Blend in a food processor, or use a knife to finely chop shallots, garlic, thyme, basil and chard. Set aside.
Juice enough lemon for 1 teaspoon and zest enough lemon for ½ teaspoon. Chop mint leaves, chives and green onions. Seed and dice cucumber.
Toss yogurt and salt with cucumber, mint leaves, chives and green onions. Mix well and set aside.
Mix lemon zest, turmeric, pepper and salt with chard mixture. Fold in turkey and mix well. Form patties and roll edges in hemp hearts. Refrigerate patties for one hour.
Fry patties in oil over medium heat, about 8 minutes per side.
2 cups mixed greens
Serve patties over a bed of greens, drizzled with sauce.
Preparation: 30 minutes active, plus 1 hour to set
Visually stunning, this recipe also provides a wealth of textures and health benefits. Farro is an ancient grain that has been used in Italy for centuries. Farro has twice the fiber and protein of modern wheat. While farro does contain gluten, the gluten molecules are reported to be weaker than modern wheat, so it is easier to digest. Farro has a nutty flavor similar to brown rice. Pumpkin seeds are a fantastic source of zinc, which supports immune function and skin health.
Cook farro in a medium saucepan with broth. Bring to a boil, cover and reduce heat to simmer. Continue to cook until tender, about 30 minutes. Drain, allow to cool.
Toast pumpkin seeds in a dry skillet over medium heat, stirring occasionally.
Finely chop cilantro, spinach and garlic. Slice celery and lemon.
In a small bowl, combine oils, salt and pepper, whisk gently. In a large bowl, combine cilantro, spinach and garlic. Toss with oil mixture. Stir in celery, salt, pepper, and pumpkin seeds. Stir in farro. Sprinkle with feta and cranberries. Toss again right before serving.
Serve with a squeeze of lemon.
Preparation: 45 minutes
This is a mellow yet pleasing curry.
This recipe is a lovely way to introduce cabbage into the diet. Cabbage has numerous health benefits, not the least of which is the abundance of vitamins K and C. You’ll notice that there are very few wheat-based products in this cookbook. Occasionally, though, I do like to offer couscous and other pastas for a bit of variety. Of course, if you are avoiding wheat or gluten, feel free to substitute quinoa. When paired with the bountiful benefits of the vegetables and healing spices in this recipe, couscous offers a delightful texture as well as the trace mineral selenium, which is essential for the body and difficult to find in food sources.
Cook couscous according to package directions to make 4 servings. Chop cashews and toast in a dry skillet over medium heat, stirring frequently. Set aside.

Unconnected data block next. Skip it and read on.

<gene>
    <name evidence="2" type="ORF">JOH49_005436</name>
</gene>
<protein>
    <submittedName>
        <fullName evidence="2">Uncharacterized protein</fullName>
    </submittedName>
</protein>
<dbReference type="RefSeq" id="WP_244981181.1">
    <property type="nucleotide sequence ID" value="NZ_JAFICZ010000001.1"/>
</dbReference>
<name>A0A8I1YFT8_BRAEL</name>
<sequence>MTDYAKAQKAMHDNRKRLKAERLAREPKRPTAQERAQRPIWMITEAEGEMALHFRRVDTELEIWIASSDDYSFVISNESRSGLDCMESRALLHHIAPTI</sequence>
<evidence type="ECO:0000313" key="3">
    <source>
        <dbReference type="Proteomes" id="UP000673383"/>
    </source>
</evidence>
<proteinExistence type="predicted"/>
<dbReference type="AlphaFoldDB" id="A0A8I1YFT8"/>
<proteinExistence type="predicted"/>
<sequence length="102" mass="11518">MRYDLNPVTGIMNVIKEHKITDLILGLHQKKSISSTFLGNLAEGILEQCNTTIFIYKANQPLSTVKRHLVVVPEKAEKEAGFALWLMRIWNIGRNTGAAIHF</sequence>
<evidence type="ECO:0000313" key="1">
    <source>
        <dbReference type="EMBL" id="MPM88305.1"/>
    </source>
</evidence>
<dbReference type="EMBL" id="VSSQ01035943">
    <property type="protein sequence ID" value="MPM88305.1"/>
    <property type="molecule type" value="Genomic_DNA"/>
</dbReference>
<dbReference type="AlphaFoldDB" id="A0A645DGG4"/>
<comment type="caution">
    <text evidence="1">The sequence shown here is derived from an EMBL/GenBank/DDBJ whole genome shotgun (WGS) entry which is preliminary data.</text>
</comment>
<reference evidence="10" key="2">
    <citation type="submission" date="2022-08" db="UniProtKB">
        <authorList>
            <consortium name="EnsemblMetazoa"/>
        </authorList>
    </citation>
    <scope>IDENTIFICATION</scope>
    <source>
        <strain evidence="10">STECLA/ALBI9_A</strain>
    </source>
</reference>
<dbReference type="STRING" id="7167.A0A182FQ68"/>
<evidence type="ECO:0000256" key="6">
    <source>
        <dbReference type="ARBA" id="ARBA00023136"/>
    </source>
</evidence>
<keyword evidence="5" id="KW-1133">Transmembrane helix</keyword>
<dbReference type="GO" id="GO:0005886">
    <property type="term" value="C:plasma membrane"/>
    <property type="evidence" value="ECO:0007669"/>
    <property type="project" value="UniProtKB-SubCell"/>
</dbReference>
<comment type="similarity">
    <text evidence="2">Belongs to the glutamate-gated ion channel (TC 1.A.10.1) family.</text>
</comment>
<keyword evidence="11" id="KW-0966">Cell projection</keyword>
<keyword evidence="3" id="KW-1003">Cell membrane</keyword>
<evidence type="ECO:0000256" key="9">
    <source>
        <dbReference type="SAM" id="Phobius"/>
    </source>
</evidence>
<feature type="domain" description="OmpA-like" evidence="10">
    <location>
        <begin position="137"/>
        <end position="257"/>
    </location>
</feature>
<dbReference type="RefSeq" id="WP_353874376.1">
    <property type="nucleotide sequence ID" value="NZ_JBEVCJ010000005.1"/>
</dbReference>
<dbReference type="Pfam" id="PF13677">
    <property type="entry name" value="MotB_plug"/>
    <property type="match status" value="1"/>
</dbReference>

Chop onion, cabbage and cilantro. Finely dice sweet potato. Pit and chop dates. Grate ginger. Mince or press garlic. Cut lime into wedges. Rinse and drain chickpeas.
Sauté onion, cumin, coriander, turmeric and pepper in a large skillet over medium heat, until onion begins to soften. Stir in cabbage, sweet potato, chickpeas, dates, ginger and garlic. Sauté an additional five minutes. Add broth, reduce heat and cover.
Simmer until sweet potatoes are tender, about 10 minutes, stirring occasionally.
Stir in coconut milk, warm a few minutes longer.
Serve over couscous, topped with cashews, cilantro and a squeeze of lime.
Preparation: 45 minutes
The natural sweetness of sweet potatoes, along with the protein of black beans give this hearty soup a satisfying heft that will sustain you between meals.
This soup is loaded with vitamins and minerals, as well as antioxidants and anti-inflammatories. Cabbage is also prized for its cholesterol lowering properties. Red cabbage offers additional nutritional benefits, including a high amount of protective phytonutrients. Enjoy this soup any time of year, and take it with you in a thermos for a burst of energy and protein during the day.
If you’re using dried beans, soak half a pound of beans overnight. Otherwise, drain and rinse two cans of beans. Peel and chop the shallot, garlic and sweet potatoes. Chop the cabbage. Juice the lime.
In a large soup pot, heat the coconut oil over medium heat. Add in the shallot, garlic, pumpkin seeds and cook until tender, stirring frequently. Stir in sweet potato. Cook for 5 minutes. Add in broth, water, lime juice, black beans, and red cabbage. Stir well. Add the turmeric, cumin, chili powder and coriander. Stir. Bring to a boil, then reduce heat and simmer on medium-low heat until sweet potatoes are soft, about 30 minutes.